Another tip about folding omelettes over their fillings:  make sure that you have the pan handle at nine o’clock.  Put the filling on the same side, between twelve and six o’clock.  Then you can comfortably hold the pan and gently lift the other side of the omelette over the filling, and then slide it onto a warm plate.  If you’re left handed, do it the other way round, i.e. have the handle at three o’clock, etc…

Have a look at another supper that includes eggs, cooked in a tomato sauce….




Small dinner parties

We have had occasion, this month, to host two very different dinner parties.  One was a birthday for a friend of ours and her teenage daughter, and the other for new-ish friends into whose home we have been warmly welcomed.  The birthday celebration was mid-week and relatively impromptu, while the other was a little longer in the planning and coincided with the Easter long weekend.  I thought I’d share with you how these two, rather different dinners were put together – from the planning to the table setting.

First off, most of our entertaining is with food that doesn’t take us away from our guests.  What is the fun in having people to share a meal with you if you’re banished to the kitchen because the what you’re cooking demands all your attention?

Simple does, however, require some planning and advance preparation. One of Pearli_Weber_2014the easiest meals to produce with the minimum of fuss is a roast:  a lot can be done beforehand and, depending on what you’re roasting, it’s looking after itself when (and for a while after) your guests arrive.  We always do our roasts on the Weber which has two benefits – you can roast your vegetables under the meat which also has the most wonderful smoky flavour.

Tom and I are a great team in which there is good division of labour:  he looks after the fire, and the nyama (the Nguni word for meat) and the vegetables that are cooked in the juices that run out of the meat as it cooks.  The menu is also usually a joint effort and its planning takes into consideration our guests and the time we have at our disposal.  Entertaining during the week and with little notice can be a challenge.  It’s not a 10-minute trip to the local supermarket or butcher to get something that’s not in the pantry cupboard, nor is there a premium food store from which one can select items to make up a gourmet meal in the blink of an eye.  Then, I admit that I an my own worst enemy:  I work until late-ish, so time is at a premium and then, to make matters worse, I’m not good at taking short cuts.  So, acknowledging that I make the rod for my own back, I cope by doing careful planning which starts a couple of days (or more) before the event, itself.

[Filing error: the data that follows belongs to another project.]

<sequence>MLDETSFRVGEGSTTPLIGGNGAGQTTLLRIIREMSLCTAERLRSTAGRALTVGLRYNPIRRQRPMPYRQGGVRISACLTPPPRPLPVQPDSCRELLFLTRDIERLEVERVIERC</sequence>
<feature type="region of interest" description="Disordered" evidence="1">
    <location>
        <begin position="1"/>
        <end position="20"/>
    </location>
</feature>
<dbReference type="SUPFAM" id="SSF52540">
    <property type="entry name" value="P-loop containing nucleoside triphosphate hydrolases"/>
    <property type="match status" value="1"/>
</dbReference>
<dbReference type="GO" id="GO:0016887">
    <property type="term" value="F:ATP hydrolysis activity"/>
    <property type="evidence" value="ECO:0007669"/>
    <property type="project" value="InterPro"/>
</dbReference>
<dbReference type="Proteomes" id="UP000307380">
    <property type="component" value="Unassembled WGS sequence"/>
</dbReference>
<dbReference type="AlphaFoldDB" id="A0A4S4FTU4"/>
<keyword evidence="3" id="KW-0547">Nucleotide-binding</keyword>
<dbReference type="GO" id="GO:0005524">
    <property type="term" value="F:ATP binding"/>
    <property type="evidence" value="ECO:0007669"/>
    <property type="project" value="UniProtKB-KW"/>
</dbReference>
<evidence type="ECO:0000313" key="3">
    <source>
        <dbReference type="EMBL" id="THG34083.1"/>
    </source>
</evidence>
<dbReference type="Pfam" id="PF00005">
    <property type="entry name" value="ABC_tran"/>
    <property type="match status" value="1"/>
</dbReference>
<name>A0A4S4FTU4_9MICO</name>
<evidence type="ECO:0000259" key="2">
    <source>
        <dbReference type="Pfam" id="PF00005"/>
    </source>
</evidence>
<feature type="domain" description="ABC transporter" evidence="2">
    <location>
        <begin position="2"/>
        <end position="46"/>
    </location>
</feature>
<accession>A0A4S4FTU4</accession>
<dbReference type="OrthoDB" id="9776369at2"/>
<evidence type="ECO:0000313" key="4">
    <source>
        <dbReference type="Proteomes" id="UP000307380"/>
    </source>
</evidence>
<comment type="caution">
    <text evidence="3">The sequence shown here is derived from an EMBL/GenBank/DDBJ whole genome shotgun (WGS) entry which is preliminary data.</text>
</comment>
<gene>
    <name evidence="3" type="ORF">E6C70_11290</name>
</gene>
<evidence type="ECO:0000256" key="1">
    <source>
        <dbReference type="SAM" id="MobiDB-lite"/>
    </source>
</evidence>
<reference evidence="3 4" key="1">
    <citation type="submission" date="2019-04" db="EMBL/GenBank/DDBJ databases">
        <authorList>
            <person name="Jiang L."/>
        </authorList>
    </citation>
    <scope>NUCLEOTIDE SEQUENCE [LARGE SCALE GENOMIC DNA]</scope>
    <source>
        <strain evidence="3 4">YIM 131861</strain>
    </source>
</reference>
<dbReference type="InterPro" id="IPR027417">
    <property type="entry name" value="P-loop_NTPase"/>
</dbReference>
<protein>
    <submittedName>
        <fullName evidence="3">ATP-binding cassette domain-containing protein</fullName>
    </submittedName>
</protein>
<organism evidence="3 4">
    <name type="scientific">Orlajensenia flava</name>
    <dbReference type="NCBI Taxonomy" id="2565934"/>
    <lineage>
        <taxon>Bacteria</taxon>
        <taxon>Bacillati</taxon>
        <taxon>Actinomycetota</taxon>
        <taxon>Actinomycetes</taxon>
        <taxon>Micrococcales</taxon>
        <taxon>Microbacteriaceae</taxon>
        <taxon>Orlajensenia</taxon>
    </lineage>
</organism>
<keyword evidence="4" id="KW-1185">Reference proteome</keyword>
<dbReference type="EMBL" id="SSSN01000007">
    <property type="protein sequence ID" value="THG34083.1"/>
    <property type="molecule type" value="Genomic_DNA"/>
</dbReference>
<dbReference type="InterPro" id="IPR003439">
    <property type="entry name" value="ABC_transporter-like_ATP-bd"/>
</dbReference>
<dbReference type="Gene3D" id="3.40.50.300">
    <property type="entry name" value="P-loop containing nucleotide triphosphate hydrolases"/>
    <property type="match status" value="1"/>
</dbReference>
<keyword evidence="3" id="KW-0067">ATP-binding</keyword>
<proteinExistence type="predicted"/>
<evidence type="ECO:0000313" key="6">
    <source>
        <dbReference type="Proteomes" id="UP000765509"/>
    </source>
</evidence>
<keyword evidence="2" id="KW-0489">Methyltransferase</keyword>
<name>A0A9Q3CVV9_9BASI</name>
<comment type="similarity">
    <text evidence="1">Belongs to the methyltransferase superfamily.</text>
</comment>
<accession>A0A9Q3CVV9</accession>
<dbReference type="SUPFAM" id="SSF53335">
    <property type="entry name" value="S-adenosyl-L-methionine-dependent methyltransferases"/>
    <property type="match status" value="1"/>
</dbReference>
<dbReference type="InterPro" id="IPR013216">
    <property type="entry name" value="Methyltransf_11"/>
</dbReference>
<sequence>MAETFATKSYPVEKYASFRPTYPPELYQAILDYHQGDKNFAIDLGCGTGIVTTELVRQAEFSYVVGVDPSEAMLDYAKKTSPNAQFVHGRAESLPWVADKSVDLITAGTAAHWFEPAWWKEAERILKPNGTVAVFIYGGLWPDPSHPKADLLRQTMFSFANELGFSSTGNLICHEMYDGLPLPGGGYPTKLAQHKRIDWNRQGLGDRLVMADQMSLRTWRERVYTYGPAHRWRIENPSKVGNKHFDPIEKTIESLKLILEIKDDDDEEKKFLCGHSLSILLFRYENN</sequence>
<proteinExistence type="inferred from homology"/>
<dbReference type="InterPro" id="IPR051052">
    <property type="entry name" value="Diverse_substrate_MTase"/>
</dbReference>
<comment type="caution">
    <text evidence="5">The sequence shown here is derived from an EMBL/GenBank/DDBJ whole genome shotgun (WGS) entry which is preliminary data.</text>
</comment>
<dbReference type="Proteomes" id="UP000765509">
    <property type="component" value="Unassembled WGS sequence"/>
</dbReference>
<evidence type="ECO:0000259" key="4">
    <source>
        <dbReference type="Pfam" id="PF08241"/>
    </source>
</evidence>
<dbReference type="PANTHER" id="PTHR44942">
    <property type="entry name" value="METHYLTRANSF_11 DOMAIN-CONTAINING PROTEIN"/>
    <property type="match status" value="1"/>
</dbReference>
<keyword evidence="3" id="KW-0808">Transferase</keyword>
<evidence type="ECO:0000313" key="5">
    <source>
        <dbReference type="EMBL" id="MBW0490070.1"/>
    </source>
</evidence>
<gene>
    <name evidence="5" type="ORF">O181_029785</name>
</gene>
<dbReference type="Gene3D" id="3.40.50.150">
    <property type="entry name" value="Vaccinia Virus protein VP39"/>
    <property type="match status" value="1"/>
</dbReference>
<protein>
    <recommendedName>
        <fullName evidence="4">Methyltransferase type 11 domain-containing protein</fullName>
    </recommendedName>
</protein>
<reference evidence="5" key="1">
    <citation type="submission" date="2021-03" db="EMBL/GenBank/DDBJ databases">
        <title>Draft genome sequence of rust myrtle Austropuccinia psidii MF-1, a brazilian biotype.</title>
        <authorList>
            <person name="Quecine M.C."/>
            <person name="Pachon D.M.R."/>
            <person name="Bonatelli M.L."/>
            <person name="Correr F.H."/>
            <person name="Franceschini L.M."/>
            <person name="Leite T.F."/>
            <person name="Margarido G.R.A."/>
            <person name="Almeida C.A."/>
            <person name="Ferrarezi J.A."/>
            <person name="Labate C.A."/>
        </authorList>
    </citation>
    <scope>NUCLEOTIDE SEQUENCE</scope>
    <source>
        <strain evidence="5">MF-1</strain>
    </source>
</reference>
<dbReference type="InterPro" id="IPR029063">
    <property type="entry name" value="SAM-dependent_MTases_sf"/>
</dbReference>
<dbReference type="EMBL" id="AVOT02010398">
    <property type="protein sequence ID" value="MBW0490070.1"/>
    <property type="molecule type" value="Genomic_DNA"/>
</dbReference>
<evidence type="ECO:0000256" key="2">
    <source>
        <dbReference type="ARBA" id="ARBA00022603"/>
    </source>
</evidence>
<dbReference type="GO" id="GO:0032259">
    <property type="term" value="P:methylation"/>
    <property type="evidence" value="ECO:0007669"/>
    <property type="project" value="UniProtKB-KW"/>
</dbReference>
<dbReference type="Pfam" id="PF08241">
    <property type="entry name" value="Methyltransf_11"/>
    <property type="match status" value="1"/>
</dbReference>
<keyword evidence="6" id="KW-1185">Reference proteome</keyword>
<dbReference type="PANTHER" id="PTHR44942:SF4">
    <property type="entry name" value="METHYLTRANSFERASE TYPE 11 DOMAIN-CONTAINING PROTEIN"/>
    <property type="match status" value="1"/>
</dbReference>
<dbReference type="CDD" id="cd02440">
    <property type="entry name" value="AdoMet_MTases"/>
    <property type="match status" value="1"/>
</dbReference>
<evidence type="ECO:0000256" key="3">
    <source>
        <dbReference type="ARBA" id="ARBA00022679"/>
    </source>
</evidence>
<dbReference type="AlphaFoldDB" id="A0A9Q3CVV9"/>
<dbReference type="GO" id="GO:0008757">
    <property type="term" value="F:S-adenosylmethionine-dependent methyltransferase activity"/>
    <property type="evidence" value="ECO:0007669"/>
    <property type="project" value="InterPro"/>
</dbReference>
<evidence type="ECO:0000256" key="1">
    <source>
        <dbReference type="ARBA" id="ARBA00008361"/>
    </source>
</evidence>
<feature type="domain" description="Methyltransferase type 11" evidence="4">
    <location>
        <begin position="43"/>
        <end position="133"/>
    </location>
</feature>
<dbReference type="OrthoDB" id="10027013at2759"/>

The birthday dinner

Table_April2014As her birthday was on a week night with school and work the following day, this was a simple, two course meal with a Brut Methode Cap Classique from Lords, a local winery, as an aperitif. We did a topside of beef on the Weber with fresh, creamed spinach from the garden.  Of course, there was gravy made by deglazing the pan in which the roasted potatoes and butternut and had been cooked.  Potentially the most complicated part of the meal (partly because I’m not a great fan of desserts) was the berry crisp:  a relatively healthy dessert made with frozen mixed berries and topped with a butter and oat crisp, and which was baked for an hour or so in the oven.  The great thing about this dessert that it must rest for an hour or so, which makes it good to do in advance (I did it as soon as I came out of the office, and it went into the oven while everything else was being prepared).  Serve it with cream or Greek yoghurt.

So, in addition to South Africa’s answer to a good Champagne, this simple meal was special because I set a table that was different, and which included items that are special to us, and have their own stories to tell.


 Long Weekend Get-together

Since moving to the village, we have been fortunate to meet new and interesting people.  Not all live permanently in the village, so getting together can be tricky, and we were delighted to discover that over the Easter weekend, our respective calendars were included the same free evening.  Wanting to 100_2836reciprocate their hospitality, we decided to stick to our tried and trusted recipe and have a roast – leg of pork – on the Weber, with the usual suspects happily cooked underneath it.  This time we had wine braised leeks (leeks are to be the subject of another post…) and the traditional apple sauce and gravy with the roast.2014-04-13 18.23.03Because it was a holiday weekend, we decided that we needed three courses, and in South Africa, it is traditional to eat pickled fish over Easter.  The thing about pickled fish is that you cannot make it today, to eat tomorrow – it must pickle – so I made it the weekend before.  People think it’s difficult to make, partly because it’s often deep fried before being placed into the pickling sauce.  I don’t do this:  I don’t like deep fried anything, so the fish is baked (a tip from a Cape Town local) and then the warm sauce is poured over it.  Allow this to cool and then store in the fridge.  Because of the vinegar and sugar content, pickled fish can be kept comfortably (in glass rather than metal or plastic) for as long as three months.  If you have the fridge space and you like pickled fish, make a big batch!